SpectraCal CalMAN

SpectraCal CalMAN

The Gretag MacBeth collection of commonly found color tones again showcases some good results, with a dE2000 of 1.47. The comparison image only shows a slight difference in the luminance of the tones, something that can be attributed to the higher gamma of the screen.

Overall, the iPhone XR display is a very high quality screen when it comes to its fundamentals such as brightness, contrast (for an LCD) as well as excellent viewing angles. Apple’s colour calibration, while not quite matching that of its XS siblings, is still beyond what we usually find in other smartphones and should represent absolutely no issue. And the slightly higher gamma should not be something that it perceivable in every-day use-cases.

The resolution of the screen is actually my only real gripe about the display, and I do think that Apple was a bit too conservative in this regard. I use my phones a lot at night in bed where I have the screen closer to me – and this is one case where I would prefer a higher resolution. Again this is a subjective view on the topic and you’d best evaluate it yourself in person – but even though all other aspects of the XR’s screen are excellent, it does feel like a compromise for the phone.

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  • shabby - Wednesday, February 6, 2019 - link

    Typical iPhone user, you give them an identical phone but in a different color and they'll say it's faster, smoother and lighter.
  • Byte - Wednesday, February 6, 2019 - link

    My friend finally upgraded from his original 6 to an XR after his camera died. He says the 6 feels faster. Go figure.
  • 808Hilo - Thursday, February 7, 2019 - link

    The same new phone now newer. Waiting will cost you.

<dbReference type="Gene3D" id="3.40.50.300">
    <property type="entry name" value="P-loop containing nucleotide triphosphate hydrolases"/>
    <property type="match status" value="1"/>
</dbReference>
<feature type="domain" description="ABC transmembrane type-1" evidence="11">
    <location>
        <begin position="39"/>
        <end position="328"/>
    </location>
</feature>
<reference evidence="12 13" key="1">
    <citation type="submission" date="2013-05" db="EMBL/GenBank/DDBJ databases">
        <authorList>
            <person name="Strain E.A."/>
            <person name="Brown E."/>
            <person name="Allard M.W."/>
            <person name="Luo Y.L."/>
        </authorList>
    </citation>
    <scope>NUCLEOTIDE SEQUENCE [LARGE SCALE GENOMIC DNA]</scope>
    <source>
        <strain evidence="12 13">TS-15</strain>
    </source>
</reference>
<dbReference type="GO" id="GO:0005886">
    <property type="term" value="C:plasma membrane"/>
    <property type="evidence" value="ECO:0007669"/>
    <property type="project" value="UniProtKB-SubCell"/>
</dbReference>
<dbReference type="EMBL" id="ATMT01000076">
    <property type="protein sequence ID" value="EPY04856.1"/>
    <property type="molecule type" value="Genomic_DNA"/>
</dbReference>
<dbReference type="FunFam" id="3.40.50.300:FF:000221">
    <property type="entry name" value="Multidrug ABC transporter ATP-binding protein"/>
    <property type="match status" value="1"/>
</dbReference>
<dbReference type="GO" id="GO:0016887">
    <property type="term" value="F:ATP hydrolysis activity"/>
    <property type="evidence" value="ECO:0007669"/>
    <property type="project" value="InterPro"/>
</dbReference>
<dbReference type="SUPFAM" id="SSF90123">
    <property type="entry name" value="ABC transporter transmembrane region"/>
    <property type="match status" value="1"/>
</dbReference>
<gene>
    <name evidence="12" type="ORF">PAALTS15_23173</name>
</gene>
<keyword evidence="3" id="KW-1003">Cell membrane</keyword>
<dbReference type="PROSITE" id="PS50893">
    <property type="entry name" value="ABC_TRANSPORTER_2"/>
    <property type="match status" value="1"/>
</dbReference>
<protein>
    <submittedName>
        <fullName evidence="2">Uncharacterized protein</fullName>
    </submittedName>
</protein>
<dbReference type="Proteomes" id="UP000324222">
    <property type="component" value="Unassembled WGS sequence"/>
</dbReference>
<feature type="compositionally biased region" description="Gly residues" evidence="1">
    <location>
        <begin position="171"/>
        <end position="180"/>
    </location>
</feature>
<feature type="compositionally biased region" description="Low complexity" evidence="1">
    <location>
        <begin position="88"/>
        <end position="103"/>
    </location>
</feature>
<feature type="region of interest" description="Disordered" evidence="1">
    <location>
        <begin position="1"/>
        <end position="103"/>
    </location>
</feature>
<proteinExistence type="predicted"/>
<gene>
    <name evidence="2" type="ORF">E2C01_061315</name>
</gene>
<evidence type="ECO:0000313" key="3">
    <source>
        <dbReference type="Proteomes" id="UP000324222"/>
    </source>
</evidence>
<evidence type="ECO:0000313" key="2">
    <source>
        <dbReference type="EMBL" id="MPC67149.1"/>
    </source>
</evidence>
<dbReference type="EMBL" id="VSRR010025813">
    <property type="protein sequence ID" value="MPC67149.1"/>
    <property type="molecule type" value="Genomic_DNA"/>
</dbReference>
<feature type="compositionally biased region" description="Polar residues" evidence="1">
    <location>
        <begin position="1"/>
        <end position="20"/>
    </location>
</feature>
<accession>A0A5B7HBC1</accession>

Cook really has no new ideas but that's not what the church of apple is all about. Tithe one tenth of your income for the promise of salvation.

    @shabby you summed it up. Its a psychiatrical condition.
  • Azethoth - Tuesday, February 12, 2019 - link

    Typical Android user. Just admit that Apple has the faster CPU and GPU on a smartphone and move on. Just don't lecture us about how superior you are because 5 or 6 hundred of you "customize" your phones.
  • cha0z_ - Monday, February 11, 2019 - link

    More likely it has to do with the screen itself (the panels are different after all, albeit both designed around the same tech and pixels density).
  • Samus - Saturday, February 9, 2019 - link

    The huge advantage of keeping this phone with an LCD (particularly one lacking 3D Touch) is the repair/replacement cost is a fraction of the OLED screens. There are no decent 3rd party OLED screens from any phone vendors in my experience so your either stuck with new OEM screens (which Apple doesn’t sell to end users) or harvested screens from used phones.

    At last glance Apple charges $300 for an Xs and $350 for an Xs Max screen. That’s double that of the 8 series and nearly double that of the Xr.

    And that’s from Apple. Considering the simplicity in manufacturing and repairing LCD screens, especially those without 3D Touch, you can find quality screens from 3rd parties for under $100 and do it yourself in 30 minutes with a screwdriver and a hair dryer.

    Since 50% of smartphone users have reported breaking their phone screens AT LEAST ONCE at some point, this is a huge boon to the Xr’s long term investment cost.
  • zodiacfml - Tuesday, February 5, 2019 - link

    But plenty people like to show off that they have an expensive phone, hence, the value of the iPhone X despite the existence of the new XR.
  • shouterreview - Wednesday, February 6, 2019 - link

    I am XR user too, I love iPhone 7. But I have some display issue. How to solve it?
  • Lolimaster - Thursday, February 7, 2019 - link

    The resolution is just craptastic vs a 5.8" S9 where you can have TRUE 1080p RGB AMOLED when going 1080p in the options down from 1440 pentile mode.
  • star-affinity - Thursday, February 7, 2019 - link

    I have trouble seeing why a ”TRUE 1080p” display is so important on such a small device as an Iphone XR. I think the resolution is just fine. Black levels are more of a concern to me since the backlight of the LCD makes black slightly greyish compared to an OLED display.